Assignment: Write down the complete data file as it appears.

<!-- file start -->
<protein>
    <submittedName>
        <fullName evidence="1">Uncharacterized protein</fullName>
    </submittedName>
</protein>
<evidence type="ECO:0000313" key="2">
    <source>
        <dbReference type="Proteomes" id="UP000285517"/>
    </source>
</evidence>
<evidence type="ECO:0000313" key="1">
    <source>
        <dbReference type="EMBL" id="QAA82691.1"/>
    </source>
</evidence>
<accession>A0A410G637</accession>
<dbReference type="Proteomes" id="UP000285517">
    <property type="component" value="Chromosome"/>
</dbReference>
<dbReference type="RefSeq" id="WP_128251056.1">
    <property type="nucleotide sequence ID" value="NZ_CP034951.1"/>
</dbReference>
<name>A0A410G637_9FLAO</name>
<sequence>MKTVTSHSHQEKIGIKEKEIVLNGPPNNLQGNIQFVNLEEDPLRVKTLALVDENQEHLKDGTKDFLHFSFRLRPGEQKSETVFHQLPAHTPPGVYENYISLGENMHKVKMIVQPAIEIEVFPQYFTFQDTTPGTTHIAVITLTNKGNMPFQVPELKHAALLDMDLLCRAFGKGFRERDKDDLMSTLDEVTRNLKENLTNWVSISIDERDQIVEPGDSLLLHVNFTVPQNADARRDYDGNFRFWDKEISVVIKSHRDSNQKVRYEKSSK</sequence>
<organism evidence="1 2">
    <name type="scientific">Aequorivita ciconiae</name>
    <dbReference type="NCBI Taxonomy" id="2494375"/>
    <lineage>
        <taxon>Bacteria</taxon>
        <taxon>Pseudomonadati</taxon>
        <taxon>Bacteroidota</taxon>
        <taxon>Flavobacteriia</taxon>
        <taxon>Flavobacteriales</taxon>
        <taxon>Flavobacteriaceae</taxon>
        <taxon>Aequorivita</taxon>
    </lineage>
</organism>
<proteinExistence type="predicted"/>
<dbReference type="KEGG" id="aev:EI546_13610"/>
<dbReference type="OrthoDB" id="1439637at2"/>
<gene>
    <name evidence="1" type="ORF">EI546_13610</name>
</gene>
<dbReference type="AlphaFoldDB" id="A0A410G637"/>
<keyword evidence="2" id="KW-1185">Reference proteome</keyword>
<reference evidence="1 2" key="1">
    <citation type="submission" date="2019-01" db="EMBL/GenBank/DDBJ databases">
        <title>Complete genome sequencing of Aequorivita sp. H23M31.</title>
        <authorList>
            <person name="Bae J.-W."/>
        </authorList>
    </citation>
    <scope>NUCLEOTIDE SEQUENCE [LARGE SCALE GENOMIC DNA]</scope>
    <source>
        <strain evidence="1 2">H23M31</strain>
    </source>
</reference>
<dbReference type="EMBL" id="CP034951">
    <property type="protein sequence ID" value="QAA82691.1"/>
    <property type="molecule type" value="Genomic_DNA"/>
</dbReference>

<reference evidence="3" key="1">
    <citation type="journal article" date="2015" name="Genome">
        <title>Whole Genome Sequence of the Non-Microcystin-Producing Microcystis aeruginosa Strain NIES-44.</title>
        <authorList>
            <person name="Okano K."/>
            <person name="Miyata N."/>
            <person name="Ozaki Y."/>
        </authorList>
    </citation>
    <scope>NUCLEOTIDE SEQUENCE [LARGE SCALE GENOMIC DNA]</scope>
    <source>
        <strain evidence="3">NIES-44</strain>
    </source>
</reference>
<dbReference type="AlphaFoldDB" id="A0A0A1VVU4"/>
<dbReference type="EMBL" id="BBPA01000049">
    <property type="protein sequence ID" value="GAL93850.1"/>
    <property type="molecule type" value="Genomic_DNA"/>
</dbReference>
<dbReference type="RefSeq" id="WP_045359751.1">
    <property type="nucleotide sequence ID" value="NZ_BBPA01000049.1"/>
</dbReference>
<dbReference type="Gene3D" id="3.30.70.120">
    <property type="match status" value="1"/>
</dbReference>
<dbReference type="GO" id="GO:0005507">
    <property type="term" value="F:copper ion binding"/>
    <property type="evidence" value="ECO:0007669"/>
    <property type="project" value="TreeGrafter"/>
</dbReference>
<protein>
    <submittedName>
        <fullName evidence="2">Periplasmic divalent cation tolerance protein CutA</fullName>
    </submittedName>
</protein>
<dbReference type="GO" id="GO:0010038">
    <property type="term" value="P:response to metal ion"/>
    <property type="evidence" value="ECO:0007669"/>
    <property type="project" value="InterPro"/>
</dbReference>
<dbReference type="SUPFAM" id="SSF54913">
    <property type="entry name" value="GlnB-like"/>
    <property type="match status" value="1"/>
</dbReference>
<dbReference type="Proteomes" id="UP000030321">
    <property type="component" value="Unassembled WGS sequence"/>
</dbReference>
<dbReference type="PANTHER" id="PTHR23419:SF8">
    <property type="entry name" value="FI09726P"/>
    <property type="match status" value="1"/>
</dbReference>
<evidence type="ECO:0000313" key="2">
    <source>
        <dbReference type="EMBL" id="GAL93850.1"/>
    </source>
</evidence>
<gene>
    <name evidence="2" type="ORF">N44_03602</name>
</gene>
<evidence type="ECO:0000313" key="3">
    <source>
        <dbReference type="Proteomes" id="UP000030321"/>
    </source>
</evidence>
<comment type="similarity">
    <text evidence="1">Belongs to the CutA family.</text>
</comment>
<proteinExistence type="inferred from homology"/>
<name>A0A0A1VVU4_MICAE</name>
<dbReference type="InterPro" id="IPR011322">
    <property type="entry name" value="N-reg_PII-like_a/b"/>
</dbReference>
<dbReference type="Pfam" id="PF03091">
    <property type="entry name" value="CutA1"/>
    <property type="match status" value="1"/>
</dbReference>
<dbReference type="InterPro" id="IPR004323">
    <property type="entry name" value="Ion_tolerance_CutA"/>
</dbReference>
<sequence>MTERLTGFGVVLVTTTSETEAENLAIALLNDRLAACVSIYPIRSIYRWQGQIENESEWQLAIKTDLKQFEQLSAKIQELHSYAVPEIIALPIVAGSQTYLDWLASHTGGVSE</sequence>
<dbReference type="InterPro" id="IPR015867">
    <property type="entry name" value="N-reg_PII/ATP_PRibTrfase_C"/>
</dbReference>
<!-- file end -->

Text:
<protein>
    <submittedName>
        <fullName evidence="1">Uncharacterized protein</fullName>
    </submittedName>
</protein>
<evidence type="ECO:0000313" key="2">
    <source>
        <dbReference type="Proteomes" id="UP000285517"/>
    </source>
</evidence>
<evidence type="ECO:0000313" key="1">
    <source>
        <dbReference type="EMBL" id="QAA82691.1"/>
    </source>
</evidence>
<accession>A0A410G637</accession>
<dbReference type="Proteomes" id="UP000285517">
    <property type="component" value="Chromosome"/>
</dbReference>
<dbReference type="RefSeq" id="WP_128251056.1">
    <property type="nucleotide sequence ID" value="NZ_CP034951.1"/>
</dbReference>
<name>A0A410G637_9FLAO</name>
<sequence>MKTVTSHSHQEKIGIKEKEIVLNGPPNNLQGNIQFVNLEEDPLRVKTLALVDENQEHLKDGTKDFLHFSFRLRPGEQKSETVFHQLPAHTPPGVYENYISLGENMHKVKMIVQPAIEIEVFPQYFTFQDTTPGTTHIAVITLTNKGNMPFQVPELKHAALLDMDLLCRAFGKGFRERDKDDLMSTLDEVTRNLKENLTNWVSISIDERDQIVEPGDSLLLHVNFTVPQNADARRDYDGNFRFWDKEISVVIKSHRDSNQKVRYEKSSK</sequence>
<organism evidence="1 2">
    <name type="scientific">Aequorivita ciconiae</name>
    <dbReference type="NCBI Taxonomy" id="2494375"/>
    <lineage>
        <taxon>Bacteria</taxon>
        <taxon>Pseudomonadati</taxon>
        <taxon>Bacteroidota</taxon>
        <taxon>Flavobacteriia</taxon>
        <taxon>Flavobacteriales</taxon>
        <taxon>Flavobacteriaceae</taxon>
        <taxon>Aequorivita</taxon>
    </lineage>
</organism>
<proteinExistence type="predicted"/>
<dbReference type="KEGG" id="aev:EI546_13610"/>
<dbReference type="OrthoDB" id="1439637at2"/>
<gene>
    <name evidence="1" type="ORF">EI546_13610</name>
</gene>
<dbReference type="AlphaFoldDB" id="A0A410G637"/>
<keyword evidence="2" id="KW-1185">Reference proteome</keyword>
<reference evidence="1 2" key="1">
    <citation type="submission" date="2019-01" db="EMBL/GenBank/DDBJ databases">
        <title>Complete genome sequencing of Aequorivita sp. H23M31.</title>
        <authorList>
            <person name="Bae J.-W."/>
        </authorList>
    </citation>
    <scope>NUCLEOTIDE SEQUENCE [LARGE SCALE GENOMIC DNA]</scope>
    <source>
        <strain evidence="1 2">H23M31</strain>
    </source>
</reference>
<dbReference type="EMBL" id="CP034951">
    <property type="protein sequence ID" value="QAA82691.1"/>
    <property type="molecule type" value="Genomic_DNA"/>
</dbReference>

<reference evidence="3" key="1">
    <citation type="journal article" date="2015" name="Genome">
        <title>Whole Genome Sequence of the Non-Microcystin-Producing Microcystis aeruginosa Strain NIES-44.</title>
        <authorList>
            <person name="Okano K."/>
            <person name="Miyata N."/>
            <person name="Ozaki Y."/>
        </authorList>
    </citation>
    <scope>NUCLEOTIDE SEQUENCE [LARGE SCALE GENOMIC DNA]</scope>
    <source>
        <strain evidence="3">NIES-44</strain>
    </source>
</reference>
<dbReference type="AlphaFoldDB" id="A0A0A1VVU4"/>
<dbReference type="EMBL" id="BBPA01000049">
    <property type="protein sequence ID" value="GAL93850.1"/>
    <property type="molecule type" value="Genomic_DNA"/>
</dbReference>
<dbReference type="RefSeq" id="WP_045359751.1">
    <property type="nucleotide sequence ID" value="NZ_BBPA01000049.1"/>
</dbReference>
<dbReference type="Gene3D" id="3.30.70.120">
    <property type="match status" value="1"/>
</dbReference>
<dbReference type="GO" id="GO:0005507">
    <property type="term" value="F:copper ion binding"/>
    <property type="evidence" value="ECO:0007669"/>
    <property type="project" value="TreeGrafter"/>
</dbReference>
<protein>
    <submittedName>
        <fullName evidence="2">Periplasmic divalent cation tolerance protein CutA</fullName>
    </submittedName>
</protein>
<dbReference type="GO" id="GO:0010038">
    <property type="term" value="P:response to metal ion"/>
    <property type="evidence" value="ECO:0007669"/>
    <property type="project" value="InterPro"/>
</dbReference>
<dbReference type="SUPFAM" id="SSF54913">
    <property type="entry name" value="GlnB-like"/>
    <property type="match status" value="1"/>
</dbReference>
<dbReference type="Proteomes" id="UP000030321">
    <property type="component" value="Unassembled WGS sequence"/>
</dbReference>
<dbReference type="PANTHER" id="PTHR23419:SF8">
    <property type="entry name" value="FI09726P"/>
    <property type="match status" value="1"/>
</dbReference>
<evidence type="ECO:0000313" key="2">
    <source>
        <dbReference type="EMBL" id="GAL93850.1"/>
    </source>
</evidence>
<gene>
    <name evidence="2" type="ORF">N44_03602</name>
</gene>
<evidence type="ECO:0000313" key="3">
    <source>
        <dbReference type="Proteomes" id="UP000030321"/>
    </source>
</evidence>
<comment type="similarity">
    <text evidence="1">Belongs to the CutA family.</text>
</comment>
<proteinExistence type="inferred from homology"/>
<name>A0A0A1VVU4_MICAE</name>
<dbReference type="InterPro" id="IPR011322">
    <property type="entry name" value="N-reg_PII-like_a/b"/>
</dbReference>
<dbReference type="Pfam" id="PF03091">
    <property type="entry name" value="CutA1"/>
    <property type="match status" value="1"/>
</dbReference>
<dbReference type="InterPro" id="IPR004323">
    <property type="entry name" value="Ion_tolerance_CutA"/>
</dbReference>
<sequence>MTERLTGFGVVLVTTTSETEAENLAIALLNDRLAACVSIYPIRSIYRWQGQIENESEWQLAIKTDLKQFEQLSAKIQELHSYAVPEIIALPIVAGSQTYLDWLASHTGGVSE</sequence>
<dbReference type="InterPro" id="IPR015867">
    <property type="entry name" value="N-reg_PII/ATP_PRibTrfase_C"/>
</dbReference>